CHICAGO – What a tease, these Twins. Their worst season ever came to a close Sunday, six long months of bloopers and gaffes and ineptitude, a summer best forgotten. And on the day they depart for a winter of well-deserved oblivion, they decide to flash another strong hint of the potential that they've been promoting, but mostly not delivering, the past few years.
Byron Buxton smashed the first pitch of his final 2016 game off the center-field fence and circled the bases in the fastest time ever recorded by MLB. Miguel Sano blasted a pitch a dozen rows deep into the bleachers in left-center, a mammoth reminder of his tremendous power. And Jose Berrios, who hadn't started a Twins victory in two months, was suddenly a master of damage control, outpitching White Sox ace Chris Sale.
With their three most ballyhooed young stars leading the way, the Twins coasted to a 6-3 victory over the White Sox at U.S. Cellular Field, their first two-game winning streak since Aug. 16-17, and a strangely Auld Lang Syne finish to a 59-103 calamity of a season.
"Despite everything we went through, there is some good character out there," manager Paul Molitor, gesturing toward the visitors clubhouse, said before starting an offseason of uncertainty. "I'm glad we finished it out playing with some energy and finding a way to win these last couple of games."
But Molitor, battered by the most losses in Twins history just when he anticipated a Target Field renaissance, is now a realist about the state of his team and its fans. Asked whether Minnesota should still be excited about the potential of the long-awaited trio's potential, Molitor had difficulty mustering another sales pitch.
"I think the excitement is going to be challenging to generate," he said. "Certainly there is a group of our fans that believes in some of the young talent that we have. But these are the type of people that you look to."
One game barely makes a ripple, Molitor pointed out, and 103 losses will swamp everyone's memory of this ugly season. But the Twins were led by a 23-year-old (Sano) and a pair of 22-year-olds Sunday, not to mention a single and a double from 23-year-old Max Kepler, and Molitor warmed to the topic of his team's future.
"Byron ended up with 10 homers and some pretty good production, despite the [.225 batting] average. Miggy, in what most people are going to call an off year given injuries and inconsistency and [team-record 178] strikeouts, when you look at the positive, you see the 25 homers and close to 70 RBIs  in a partial season," Molitor said. "Jose, his starts have been better as of late. It's going to take some work to start getting him to go deeper in games, managing games a little better, but those are people we're going to need to progress, for us to push forward."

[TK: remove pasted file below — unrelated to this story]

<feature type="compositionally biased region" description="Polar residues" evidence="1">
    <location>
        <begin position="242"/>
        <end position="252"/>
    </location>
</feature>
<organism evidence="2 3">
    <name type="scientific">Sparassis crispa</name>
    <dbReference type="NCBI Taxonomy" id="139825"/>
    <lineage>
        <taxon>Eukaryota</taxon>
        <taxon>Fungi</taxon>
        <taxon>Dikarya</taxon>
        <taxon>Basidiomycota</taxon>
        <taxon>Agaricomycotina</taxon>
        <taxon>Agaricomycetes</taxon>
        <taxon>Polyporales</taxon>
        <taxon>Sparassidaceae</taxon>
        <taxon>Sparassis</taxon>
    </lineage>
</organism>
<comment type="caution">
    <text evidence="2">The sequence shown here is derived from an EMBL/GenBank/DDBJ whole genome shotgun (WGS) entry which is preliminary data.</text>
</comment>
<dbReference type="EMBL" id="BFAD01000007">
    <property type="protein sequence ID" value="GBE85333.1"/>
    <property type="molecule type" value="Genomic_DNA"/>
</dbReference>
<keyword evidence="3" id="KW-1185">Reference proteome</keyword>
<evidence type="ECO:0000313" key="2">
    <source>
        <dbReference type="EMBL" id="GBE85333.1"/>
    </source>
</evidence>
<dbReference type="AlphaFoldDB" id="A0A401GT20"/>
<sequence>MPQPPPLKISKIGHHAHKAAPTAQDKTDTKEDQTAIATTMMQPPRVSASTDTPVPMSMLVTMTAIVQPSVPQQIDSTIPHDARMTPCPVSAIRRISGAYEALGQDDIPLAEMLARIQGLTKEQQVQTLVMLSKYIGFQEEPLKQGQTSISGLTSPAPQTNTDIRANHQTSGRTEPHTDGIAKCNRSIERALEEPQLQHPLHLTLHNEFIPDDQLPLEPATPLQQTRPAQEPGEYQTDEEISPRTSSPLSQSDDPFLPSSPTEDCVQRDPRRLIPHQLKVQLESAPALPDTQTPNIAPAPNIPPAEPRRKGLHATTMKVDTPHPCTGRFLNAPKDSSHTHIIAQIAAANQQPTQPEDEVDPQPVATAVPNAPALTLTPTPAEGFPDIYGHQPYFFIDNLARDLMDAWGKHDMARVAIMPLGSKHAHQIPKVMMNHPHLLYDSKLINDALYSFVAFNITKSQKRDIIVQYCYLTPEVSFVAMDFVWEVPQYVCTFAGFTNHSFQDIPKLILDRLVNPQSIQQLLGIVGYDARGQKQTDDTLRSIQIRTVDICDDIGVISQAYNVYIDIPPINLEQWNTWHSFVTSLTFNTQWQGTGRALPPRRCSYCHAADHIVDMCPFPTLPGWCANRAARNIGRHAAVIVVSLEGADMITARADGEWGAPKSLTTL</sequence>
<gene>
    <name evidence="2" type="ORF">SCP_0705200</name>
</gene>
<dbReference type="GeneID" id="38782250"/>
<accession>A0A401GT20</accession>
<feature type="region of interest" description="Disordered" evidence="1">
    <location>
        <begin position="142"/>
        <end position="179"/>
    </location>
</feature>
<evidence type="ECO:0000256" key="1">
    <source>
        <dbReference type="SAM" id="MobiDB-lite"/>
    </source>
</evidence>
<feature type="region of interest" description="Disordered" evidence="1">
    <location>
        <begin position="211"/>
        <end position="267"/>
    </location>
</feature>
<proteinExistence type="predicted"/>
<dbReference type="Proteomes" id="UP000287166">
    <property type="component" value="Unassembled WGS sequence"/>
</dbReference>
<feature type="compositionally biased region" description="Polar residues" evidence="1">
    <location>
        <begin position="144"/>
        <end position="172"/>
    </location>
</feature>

It's going to take more than just that handful of players, of course, especially on a pitching staff that finished with a composite 5.08 ERA, its worst since 2000 and a half-run worse than any team in the American League. But the Twins said their goodbyes and scattered for the winter Sunday after leaving behind another few postcards from last place.
The home runs by Buxton and Sano, for instance, gave the Twins exactly 200 for the season, the first time since 1964 they've reached that milestone, and just the third time in franchise history. Buxton's astonishing romp gave him 10 for the season, and made the Twins the third team ever — joining the 2004 Tigers and 2015 Astros — to have 11 players reach double digits. Yes, it's odd for a team to have 11 players with 10 homers, and zero with 10 wins.
And Brandon Kintzler closed the season by striking out Tim Anderson to nail down his 17th save, a nice job of rescuing a bullpen that lost its closer to injury in the season's first week.
"I have mixed emotions. It's the last day this particular group is going to be together, so there's emotion in that," Molitor said. But his overriding feeling as the 2016 season drew to a close?
"Disappointing," the manager said. "It's just been disappointing."